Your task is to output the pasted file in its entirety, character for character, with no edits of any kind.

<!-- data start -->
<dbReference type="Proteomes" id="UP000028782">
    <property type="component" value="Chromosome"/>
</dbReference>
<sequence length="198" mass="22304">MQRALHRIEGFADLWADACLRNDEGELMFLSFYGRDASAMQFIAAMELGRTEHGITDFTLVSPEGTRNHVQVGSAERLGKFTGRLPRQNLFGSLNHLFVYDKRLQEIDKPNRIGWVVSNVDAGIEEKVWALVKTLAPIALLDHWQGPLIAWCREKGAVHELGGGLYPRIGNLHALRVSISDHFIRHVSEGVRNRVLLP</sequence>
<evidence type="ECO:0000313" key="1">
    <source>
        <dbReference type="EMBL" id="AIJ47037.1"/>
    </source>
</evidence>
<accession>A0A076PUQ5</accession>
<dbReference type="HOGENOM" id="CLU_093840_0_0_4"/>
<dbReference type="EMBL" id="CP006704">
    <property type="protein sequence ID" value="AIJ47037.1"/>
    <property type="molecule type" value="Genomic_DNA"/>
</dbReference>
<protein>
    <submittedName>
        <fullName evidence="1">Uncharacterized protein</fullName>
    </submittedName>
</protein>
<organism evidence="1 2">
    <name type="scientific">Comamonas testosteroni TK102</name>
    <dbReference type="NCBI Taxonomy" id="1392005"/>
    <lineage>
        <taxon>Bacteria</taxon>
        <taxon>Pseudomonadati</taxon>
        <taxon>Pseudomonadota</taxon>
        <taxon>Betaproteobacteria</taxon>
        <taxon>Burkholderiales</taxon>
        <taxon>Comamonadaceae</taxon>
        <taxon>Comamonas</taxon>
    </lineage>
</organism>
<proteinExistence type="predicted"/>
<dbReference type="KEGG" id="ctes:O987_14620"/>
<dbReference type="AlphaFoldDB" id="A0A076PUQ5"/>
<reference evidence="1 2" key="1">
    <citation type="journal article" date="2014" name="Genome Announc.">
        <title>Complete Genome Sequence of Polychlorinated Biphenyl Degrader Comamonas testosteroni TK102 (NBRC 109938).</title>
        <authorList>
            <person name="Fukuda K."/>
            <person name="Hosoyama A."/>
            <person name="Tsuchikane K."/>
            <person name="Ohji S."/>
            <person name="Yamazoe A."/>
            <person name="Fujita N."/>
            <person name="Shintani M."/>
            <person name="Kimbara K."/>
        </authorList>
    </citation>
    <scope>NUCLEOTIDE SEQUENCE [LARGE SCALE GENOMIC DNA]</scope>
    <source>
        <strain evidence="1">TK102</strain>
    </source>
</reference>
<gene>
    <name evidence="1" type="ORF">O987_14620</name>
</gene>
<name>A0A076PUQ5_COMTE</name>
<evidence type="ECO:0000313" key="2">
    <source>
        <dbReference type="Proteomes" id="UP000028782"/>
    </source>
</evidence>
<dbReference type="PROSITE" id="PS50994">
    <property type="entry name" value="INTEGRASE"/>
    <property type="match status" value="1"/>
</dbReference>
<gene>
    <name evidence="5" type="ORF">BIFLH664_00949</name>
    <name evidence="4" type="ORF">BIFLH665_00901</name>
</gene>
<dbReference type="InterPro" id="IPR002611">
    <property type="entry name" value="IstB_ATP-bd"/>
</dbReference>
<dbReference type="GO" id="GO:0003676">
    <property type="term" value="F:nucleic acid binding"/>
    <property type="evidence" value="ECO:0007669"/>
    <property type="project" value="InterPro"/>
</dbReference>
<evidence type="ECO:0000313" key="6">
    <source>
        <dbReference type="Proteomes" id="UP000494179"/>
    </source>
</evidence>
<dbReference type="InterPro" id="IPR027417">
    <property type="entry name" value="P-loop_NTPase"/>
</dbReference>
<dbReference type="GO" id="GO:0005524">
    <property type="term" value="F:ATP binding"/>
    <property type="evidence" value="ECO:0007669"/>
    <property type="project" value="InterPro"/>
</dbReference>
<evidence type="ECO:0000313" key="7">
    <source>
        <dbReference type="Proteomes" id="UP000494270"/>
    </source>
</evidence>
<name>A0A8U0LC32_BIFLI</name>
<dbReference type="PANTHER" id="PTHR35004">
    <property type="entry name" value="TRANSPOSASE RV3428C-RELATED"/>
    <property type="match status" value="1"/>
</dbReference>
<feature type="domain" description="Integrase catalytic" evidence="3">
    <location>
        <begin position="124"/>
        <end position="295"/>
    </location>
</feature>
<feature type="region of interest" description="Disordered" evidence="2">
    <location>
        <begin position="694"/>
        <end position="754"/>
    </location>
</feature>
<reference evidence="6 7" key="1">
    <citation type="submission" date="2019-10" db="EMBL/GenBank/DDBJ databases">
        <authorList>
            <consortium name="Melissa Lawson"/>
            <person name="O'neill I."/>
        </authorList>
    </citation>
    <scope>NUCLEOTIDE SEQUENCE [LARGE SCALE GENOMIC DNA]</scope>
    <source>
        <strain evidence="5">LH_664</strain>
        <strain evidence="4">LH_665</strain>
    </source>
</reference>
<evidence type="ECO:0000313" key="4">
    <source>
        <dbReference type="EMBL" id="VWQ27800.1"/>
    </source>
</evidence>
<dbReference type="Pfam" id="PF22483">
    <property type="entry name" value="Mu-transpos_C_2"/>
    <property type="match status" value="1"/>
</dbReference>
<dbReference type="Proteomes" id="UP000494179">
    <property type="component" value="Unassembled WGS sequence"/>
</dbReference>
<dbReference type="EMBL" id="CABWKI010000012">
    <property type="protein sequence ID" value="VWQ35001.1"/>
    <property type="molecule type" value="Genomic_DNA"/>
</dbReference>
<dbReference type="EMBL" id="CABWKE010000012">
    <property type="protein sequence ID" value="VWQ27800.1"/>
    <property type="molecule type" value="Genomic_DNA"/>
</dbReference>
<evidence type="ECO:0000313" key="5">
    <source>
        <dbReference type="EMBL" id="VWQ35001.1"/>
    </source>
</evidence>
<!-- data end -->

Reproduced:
<dbReference type="Proteomes" id="UP000028782">
    <property type="component" value="Chromosome"/>
</dbReference>
<sequence length="198" mass="22304">MQRALHRIEGFADLWADACLRNDEGELMFLSFYGRDASAMQFIAAMELGRTEHGITDFTLVSPEGTRNHVQVGSAERLGKFTGRLPRQNLFGSLNHLFVYDKRLQEIDKPNRIGWVVSNVDAGIEEKVWALVKTLAPIALLDHWQGPLIAWCREKGAVHELGGGLYPRIGNLHALRVSISDHFIRHVSEGVRNRVLLP</sequence>
<evidence type="ECO:0000313" key="1">
    <source>
        <dbReference type="EMBL" id="AIJ47037.1"/>
    </source>
</evidence>
<accession>A0A076PUQ5</accession>
<dbReference type="HOGENOM" id="CLU_093840_0_0_4"/>
<dbReference type="EMBL" id="CP006704">
    <property type="protein sequence ID" value="AIJ47037.1"/>
    <property type="molecule type" value="Genomic_DNA"/>
</dbReference>
<protein>
    <submittedName>
        <fullName evidence="1">Uncharacterized protein</fullName>
    </submittedName>
</protein>
<organism evidence="1 2">
    <name type="scientific">Comamonas testosteroni TK102</name>
    <dbReference type="NCBI Taxonomy" id="1392005"/>
    <lineage>
        <taxon>Bacteria</taxon>
        <taxon>Pseudomonadati</taxon>
        <taxon>Pseudomonadota</taxon>
        <taxon>Betaproteobacteria</taxon>
        <taxon>Burkholderiales</taxon>
        <taxon>Comamonadaceae</taxon>
        <taxon>Comamonas</taxon>
    </lineage>
</organism>
<proteinExistence type="predicted"/>
<dbReference type="KEGG" id="ctes:O987_14620"/>
<dbReference type="AlphaFoldDB" id="A0A076PUQ5"/>
<reference evidence="1 2" key="1">
    <citation type="journal article" date="2014" name="Genome Announc.">
        <title>Complete Genome Sequence of Polychlorinated Biphenyl Degrader Comamonas testosteroni TK102 (NBRC 109938).</title>
        <authorList>
            <person name="Fukuda K."/>
            <person name="Hosoyama A."/>
            <person name="Tsuchikane K."/>
            <person name="Ohji S."/>
            <person name="Yamazoe A."/>
            <person name="Fujita N."/>
            <person name="Shintani M."/>
            <person name="Kimbara K."/>
        </authorList>
    </citation>
    <scope>NUCLEOTIDE SEQUENCE [LARGE SCALE GENOMIC DNA]</scope>
    <source>
        <strain evidence="1">TK102</strain>
    </source>
</reference>
<gene>
    <name evidence="1" type="ORF">O987_14620</name>
</gene>
<name>A0A076PUQ5_COMTE</name>
<evidence type="ECO:0000313" key="2">
    <source>
        <dbReference type="Proteomes" id="UP000028782"/>
    </source>
</evidence>
<dbReference type="PROSITE" id="PS50994">
    <property type="entry name" value="INTEGRASE"/>
    <property type="match status" value="1"/>
</dbReference>
<gene>
    <name evidence="5" type="ORF">BIFLH664_00949</name>
    <name evidence="4" type="ORF">BIFLH665_00901</name>
</gene>
<dbReference type="InterPro" id="IPR002611">
    <property type="entry name" value="IstB_ATP-bd"/>
</dbReference>
<dbReference type="GO" id="GO:0003676">
    <property type="term" value="F:nucleic acid binding"/>
    <property type="evidence" value="ECO:0007669"/>
    <property type="project" value="InterPro"/>
</dbReference>
<evidence type="ECO:0000313" key="6">
    <source>
        <dbReference type="Proteomes" id="UP000494179"/>
    </source>
</evidence>
<dbReference type="InterPro" id="IPR027417">
    <property type="entry name" value="P-loop_NTPase"/>
</dbReference>
<dbReference type="GO" id="GO:0005524">
    <property type="term" value="F:ATP binding"/>
    <property type="evidence" value="ECO:0007669"/>
    <property type="project" value="InterPro"/>
</dbReference>
<evidence type="ECO:0000313" key="7">
    <source>
        <dbReference type="Proteomes" id="UP000494270"/>
    </source>
</evidence>
<name>A0A8U0LC32_BIFLI</name>
<dbReference type="PANTHER" id="PTHR35004">
    <property type="entry name" value="TRANSPOSASE RV3428C-RELATED"/>
    <property type="match status" value="1"/>
</dbReference>
<feature type="domain" description="Integrase catalytic" evidence="3">
    <location>
        <begin position="124"/>
        <end position="295"/>
    </location>
</feature>
<feature type="region of interest" description="Disordered" evidence="2">
    <location>
        <begin position="694"/>
        <end position="754"/>
    </location>
</feature>
<reference evidence="6 7" key="1">
    <citation type="submission" date="2019-10" db="EMBL/GenBank/DDBJ databases">
        <authorList>
            <consortium name="Melissa Lawson"/>
            <person name="O'neill I."/>
        </authorList>
    </citation>
    <scope>NUCLEOTIDE SEQUENCE [LARGE SCALE GENOMIC DNA]</scope>
    <source>
        <strain evidence="5">LH_664</strain>
        <strain evidence="4">LH_665</strain>
    </source>
</reference>
<evidence type="ECO:0000313" key="4">
    <source>
        <dbReference type="EMBL" id="VWQ27800.1"/>
    </source>
</evidence>
<dbReference type="Pfam" id="PF22483">
    <property type="entry name" value="Mu-transpos_C_2"/>
    <property type="match status" value="1"/>
</dbReference>
<dbReference type="Proteomes" id="UP000494179">
    <property type="component" value="Unassembled WGS sequence"/>
</dbReference>
<dbReference type="EMBL" id="CABWKI010000012">
    <property type="protein sequence ID" value="VWQ35001.1"/>
    <property type="molecule type" value="Genomic_DNA"/>
</dbReference>
<dbReference type="EMBL" id="CABWKE010000012">
    <property type="protein sequence ID" value="VWQ27800.1"/>
    <property type="molecule type" value="Genomic_DNA"/>
</dbReference>
<evidence type="ECO:0000313" key="5">
    <source>
        <dbReference type="EMBL" id="VWQ35001.1"/>
    </source>
</evidence>